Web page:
Aspiration over inspiration: Audience motivated by guest author’s message of passion, success


While explaining his background, guest speaker Barry Lyga, promotes his books to his audience on Feb. 25 in the school Auditorium. Lyga engaged his listeners with “serial killer fun facts” and also explained his methods of writing thriller novels.

Dylan DeBord, Reporter

For Tuesday, Feb. 25, Media Center Specialist Rebecca Plaza invited Young Adult Author Barry Lyga to speak to MHS students and staff during their first, second or third period English classes in the Auditorium. This is the fifth year in which MHS has hosted an author’s visit.

Lyga attended Yale in 1993 and majored in English. Some of his well-known young adult book genres include those of suspense, comics and science fiction, but he is most well-known by the MHS students for his ‘I Hunt Killers’ series. He wrote four murder mystery novels in this series, which follows the son of a serial killer who is forced to face his fears that he will one day walk down his father’s footsteps.

“His books are definitely popular,” English Teacher Corey Knigge said. “The ‘I Hunt Killers’ novel has been checked out 250 times by middle school students.”

“I Hunt Killers” placed third in the New York Times bestsellers list of 2018.The MHS Media Center strongly encourages students to read Lyga’s books. During his presentation, the audience seemed to value his integrity, funny personality and words of encouragement for students interested in following the writing career path in the future.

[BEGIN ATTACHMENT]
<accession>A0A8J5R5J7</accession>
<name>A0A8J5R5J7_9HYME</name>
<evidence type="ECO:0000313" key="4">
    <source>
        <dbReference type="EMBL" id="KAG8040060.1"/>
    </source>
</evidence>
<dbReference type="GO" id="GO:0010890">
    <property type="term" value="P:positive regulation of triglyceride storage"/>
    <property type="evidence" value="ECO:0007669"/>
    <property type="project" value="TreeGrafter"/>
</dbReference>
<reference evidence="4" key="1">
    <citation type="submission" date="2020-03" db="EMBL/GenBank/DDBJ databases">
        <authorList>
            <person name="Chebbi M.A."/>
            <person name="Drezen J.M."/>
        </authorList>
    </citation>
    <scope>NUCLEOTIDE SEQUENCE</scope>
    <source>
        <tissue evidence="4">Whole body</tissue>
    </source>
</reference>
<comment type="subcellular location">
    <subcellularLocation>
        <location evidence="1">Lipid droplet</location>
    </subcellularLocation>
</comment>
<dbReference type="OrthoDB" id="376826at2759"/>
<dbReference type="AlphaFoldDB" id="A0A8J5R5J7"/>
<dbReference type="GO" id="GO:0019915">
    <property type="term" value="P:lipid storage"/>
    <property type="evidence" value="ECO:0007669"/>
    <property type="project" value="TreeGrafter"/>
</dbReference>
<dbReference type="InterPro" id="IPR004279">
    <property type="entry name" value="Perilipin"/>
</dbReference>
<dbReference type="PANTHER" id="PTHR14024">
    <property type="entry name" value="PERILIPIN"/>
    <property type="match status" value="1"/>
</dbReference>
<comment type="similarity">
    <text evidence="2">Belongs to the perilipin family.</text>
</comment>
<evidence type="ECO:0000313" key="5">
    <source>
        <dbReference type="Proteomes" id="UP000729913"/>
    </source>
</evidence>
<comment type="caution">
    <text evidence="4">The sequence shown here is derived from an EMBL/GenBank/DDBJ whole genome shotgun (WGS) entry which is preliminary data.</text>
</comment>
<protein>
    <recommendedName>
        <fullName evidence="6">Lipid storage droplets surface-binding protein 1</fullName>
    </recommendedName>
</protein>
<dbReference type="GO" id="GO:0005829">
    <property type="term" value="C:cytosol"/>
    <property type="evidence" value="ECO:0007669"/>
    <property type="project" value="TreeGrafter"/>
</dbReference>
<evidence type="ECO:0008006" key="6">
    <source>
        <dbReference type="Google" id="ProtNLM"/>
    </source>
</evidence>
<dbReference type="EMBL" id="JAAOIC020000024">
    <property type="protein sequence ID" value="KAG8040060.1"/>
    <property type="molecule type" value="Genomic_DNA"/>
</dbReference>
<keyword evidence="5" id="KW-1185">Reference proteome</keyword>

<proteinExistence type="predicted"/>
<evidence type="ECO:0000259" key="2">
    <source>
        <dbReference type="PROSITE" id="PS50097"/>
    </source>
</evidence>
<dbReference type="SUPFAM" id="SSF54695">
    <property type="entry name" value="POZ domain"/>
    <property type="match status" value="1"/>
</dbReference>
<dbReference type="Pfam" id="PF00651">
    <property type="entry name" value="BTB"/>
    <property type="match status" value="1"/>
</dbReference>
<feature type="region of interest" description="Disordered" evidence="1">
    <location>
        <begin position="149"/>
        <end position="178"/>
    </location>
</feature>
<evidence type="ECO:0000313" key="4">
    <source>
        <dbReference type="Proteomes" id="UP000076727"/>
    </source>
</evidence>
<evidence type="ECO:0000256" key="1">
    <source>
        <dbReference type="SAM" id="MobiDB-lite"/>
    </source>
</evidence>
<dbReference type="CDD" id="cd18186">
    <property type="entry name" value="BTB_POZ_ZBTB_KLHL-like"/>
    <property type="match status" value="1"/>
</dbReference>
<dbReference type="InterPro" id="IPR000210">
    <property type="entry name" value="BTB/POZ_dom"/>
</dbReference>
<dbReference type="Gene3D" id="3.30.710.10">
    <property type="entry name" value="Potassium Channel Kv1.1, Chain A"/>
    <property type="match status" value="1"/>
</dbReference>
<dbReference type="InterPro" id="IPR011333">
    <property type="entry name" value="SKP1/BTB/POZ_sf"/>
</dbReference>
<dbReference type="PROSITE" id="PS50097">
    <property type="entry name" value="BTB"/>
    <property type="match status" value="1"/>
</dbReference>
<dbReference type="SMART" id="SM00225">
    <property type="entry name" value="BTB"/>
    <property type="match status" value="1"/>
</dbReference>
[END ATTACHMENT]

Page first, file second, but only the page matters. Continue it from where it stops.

“I think it is really important to listen to authors because teenagers would feel discouraged to hear that their writing isn’t good enough,” junior Alexis Lee said. “But at the same time, I feel like they would feel encouraged to start a career in writing.”

Lee, who attended the event, said she assumed that Lyga would be very serious because he earned a degree at Yale. But as he spoke, she realized that he actually has a very funny personality.
However, as he continued to speak, he offered a more serious message, by stressing the importance of “following your bliss,” a quote he attributed to Joseph Campbell. Lyga said his hope for all young adults is that teens continue to follow their dreams every day and to discover in themselves what their hearts truly want them to do as they grow older.

“I hope that teens read and understand his books,” Plaza said. “I hope they take away his message of finding your passion in life.”

At the end of his presentation, students asked Lyga questions related to his writing career and his genre-varying novels.

“I think students really enjoy listening to authors speak,” Knigge added. “[In return,] the authors really enjoy interacting with students by talking about their novels.